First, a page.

Rec & Sports » Play

Boise Weekly Gets Schooled at Spacebar's Galaga Tournament

Novice loses to classic arcade pros

by

On a recent evening at Boise's Spacebar Arcade, a group huddled around a Galaga machine waiting for a chance to show their skills. The goal? To achieve the highest score and claim Galaga glory--and beer and assorted swag from tournament host Sockeye Brewing.

Each player had a single quarter to drop into the machine, with an timekeeper limiting play to 10 minutes.

Brightly colored enemies arrived in waves, flying close to my spaceship before falling into formation above. On my first run, I pulled up a barstool and went to work killing aliens, carefully pressing the fire button and jostling my spaceship to the left and right with the joystick, picking off space baddies slowly and deliberately--the only hope against never-ending waves of enemies.

Even though the concept is simple, Galaga is primarily a strategy game, requiring the taming of patterns to surmount the alien hordes. In 1989, a world record score of 15,999,990 points was reached, and it hasn't been upset yet.

I came nowhere close. As I got a six-minute warning, I was clipped by an alien and "GAME OVER" flashed on the screen. My score was a pitiful 28,600.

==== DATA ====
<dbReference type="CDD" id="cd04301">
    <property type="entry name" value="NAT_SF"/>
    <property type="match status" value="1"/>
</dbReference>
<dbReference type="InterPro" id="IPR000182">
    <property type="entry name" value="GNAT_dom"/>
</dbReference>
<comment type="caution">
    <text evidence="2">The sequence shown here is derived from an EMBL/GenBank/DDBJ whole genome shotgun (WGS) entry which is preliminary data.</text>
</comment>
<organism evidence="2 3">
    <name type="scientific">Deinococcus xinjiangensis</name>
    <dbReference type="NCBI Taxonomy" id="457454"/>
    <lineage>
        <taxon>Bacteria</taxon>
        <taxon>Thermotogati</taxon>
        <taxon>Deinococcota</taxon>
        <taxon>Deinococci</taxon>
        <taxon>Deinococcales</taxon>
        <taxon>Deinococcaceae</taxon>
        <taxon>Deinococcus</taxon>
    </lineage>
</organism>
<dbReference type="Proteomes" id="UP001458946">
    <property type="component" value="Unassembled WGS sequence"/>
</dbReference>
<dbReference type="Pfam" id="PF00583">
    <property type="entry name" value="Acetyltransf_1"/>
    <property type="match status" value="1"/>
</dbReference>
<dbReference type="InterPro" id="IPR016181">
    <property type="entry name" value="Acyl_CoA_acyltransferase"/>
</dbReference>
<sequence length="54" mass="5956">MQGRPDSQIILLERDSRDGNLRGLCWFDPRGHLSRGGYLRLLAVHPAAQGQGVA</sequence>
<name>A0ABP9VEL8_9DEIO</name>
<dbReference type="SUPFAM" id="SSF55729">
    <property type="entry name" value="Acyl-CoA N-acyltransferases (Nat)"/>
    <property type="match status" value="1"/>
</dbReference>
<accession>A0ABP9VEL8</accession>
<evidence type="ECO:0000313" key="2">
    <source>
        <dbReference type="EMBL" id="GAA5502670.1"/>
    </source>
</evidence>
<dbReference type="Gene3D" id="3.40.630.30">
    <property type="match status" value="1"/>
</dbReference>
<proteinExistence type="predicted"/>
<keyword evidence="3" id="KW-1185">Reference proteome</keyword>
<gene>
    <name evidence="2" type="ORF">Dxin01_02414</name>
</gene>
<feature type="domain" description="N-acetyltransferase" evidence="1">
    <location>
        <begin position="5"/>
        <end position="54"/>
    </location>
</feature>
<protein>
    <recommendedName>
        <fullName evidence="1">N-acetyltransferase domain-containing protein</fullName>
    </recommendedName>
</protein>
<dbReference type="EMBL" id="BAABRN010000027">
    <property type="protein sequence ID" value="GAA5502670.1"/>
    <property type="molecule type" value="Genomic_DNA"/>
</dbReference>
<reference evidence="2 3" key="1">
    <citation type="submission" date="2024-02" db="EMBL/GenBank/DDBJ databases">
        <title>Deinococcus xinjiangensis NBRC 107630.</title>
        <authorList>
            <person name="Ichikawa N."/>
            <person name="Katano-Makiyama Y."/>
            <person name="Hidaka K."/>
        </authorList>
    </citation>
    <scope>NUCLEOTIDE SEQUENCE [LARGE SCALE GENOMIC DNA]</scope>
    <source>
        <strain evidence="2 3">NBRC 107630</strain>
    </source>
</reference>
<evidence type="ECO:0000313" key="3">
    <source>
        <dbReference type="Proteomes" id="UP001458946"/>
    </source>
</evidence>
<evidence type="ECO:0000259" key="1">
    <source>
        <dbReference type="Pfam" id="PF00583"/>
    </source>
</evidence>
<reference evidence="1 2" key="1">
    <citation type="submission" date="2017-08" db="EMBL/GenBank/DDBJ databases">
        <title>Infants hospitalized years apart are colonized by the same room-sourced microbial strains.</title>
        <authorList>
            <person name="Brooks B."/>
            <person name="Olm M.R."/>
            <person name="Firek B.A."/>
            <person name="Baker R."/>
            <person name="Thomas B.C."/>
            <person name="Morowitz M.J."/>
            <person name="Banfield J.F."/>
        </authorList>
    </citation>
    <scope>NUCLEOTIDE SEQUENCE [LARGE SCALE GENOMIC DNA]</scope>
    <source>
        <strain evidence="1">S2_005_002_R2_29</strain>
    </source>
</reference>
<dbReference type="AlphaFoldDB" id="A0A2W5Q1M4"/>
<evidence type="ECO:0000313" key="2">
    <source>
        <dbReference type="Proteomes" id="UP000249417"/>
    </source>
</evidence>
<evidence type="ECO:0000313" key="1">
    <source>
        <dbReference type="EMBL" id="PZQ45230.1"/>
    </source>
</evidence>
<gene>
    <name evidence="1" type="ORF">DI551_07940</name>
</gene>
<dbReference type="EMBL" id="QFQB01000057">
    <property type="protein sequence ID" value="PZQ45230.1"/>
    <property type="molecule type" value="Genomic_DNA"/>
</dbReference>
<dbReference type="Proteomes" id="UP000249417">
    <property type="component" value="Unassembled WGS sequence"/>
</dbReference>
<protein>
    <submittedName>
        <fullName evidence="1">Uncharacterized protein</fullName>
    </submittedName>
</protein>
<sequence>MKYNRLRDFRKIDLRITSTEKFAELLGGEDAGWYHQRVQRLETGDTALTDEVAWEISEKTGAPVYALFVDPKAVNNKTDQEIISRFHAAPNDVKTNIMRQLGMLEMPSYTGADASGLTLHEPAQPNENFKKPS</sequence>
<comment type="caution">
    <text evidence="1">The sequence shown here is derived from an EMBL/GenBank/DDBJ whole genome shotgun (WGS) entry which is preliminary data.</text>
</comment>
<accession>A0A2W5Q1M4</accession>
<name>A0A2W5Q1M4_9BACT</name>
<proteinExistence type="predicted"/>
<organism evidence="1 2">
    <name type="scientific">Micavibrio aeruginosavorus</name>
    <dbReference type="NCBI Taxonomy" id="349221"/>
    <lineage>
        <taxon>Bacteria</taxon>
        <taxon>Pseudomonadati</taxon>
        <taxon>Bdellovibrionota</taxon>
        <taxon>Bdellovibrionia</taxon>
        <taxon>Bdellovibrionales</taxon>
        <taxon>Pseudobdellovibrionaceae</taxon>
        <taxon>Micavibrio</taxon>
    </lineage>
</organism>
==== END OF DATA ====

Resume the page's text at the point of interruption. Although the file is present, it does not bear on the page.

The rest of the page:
In each wave, slightly larger aliens swoop down, occasionally emitting a blue wave to "abduct" one of the player's spaceships. According to Erin Nelson, who scored more than 150,000 on her first run, getting abducted is crucial to success. Once abducted, the alien tows the player's spaceship up into the formation and, if killed, will release it to give the player two ships for use against the alien foes.

Alas, I was never able to employ the technique. On my second run, I got rid of the barstool and stood--another technique suggested by the pros. Seconds into my second try, I failed to destroy a red alien zipping toward my ship and was destroyed by a missile. With my final life, I took out another wave of enemies, but fell prey to the swirling flight pattern of a fast alien. I ended with an even more shameful score of 7,600.

In the end, my amateurish efforts paled in comparison to the evening's victors. Ryan Cloud took first place with 157,420, while Nelson's 153,780 points earned her second place, and Rockford "Rocky" Hinten took third with 139,740 points.

If you missed out on competitive Galaga playing, fear not, there's a Donkey Kong tourney scheduled for Thursday, March 28, which is sponsored by Ninkasi. Navigate on over to spacebararcade.com for details.

As for me? I'll stick to Lunar Lander.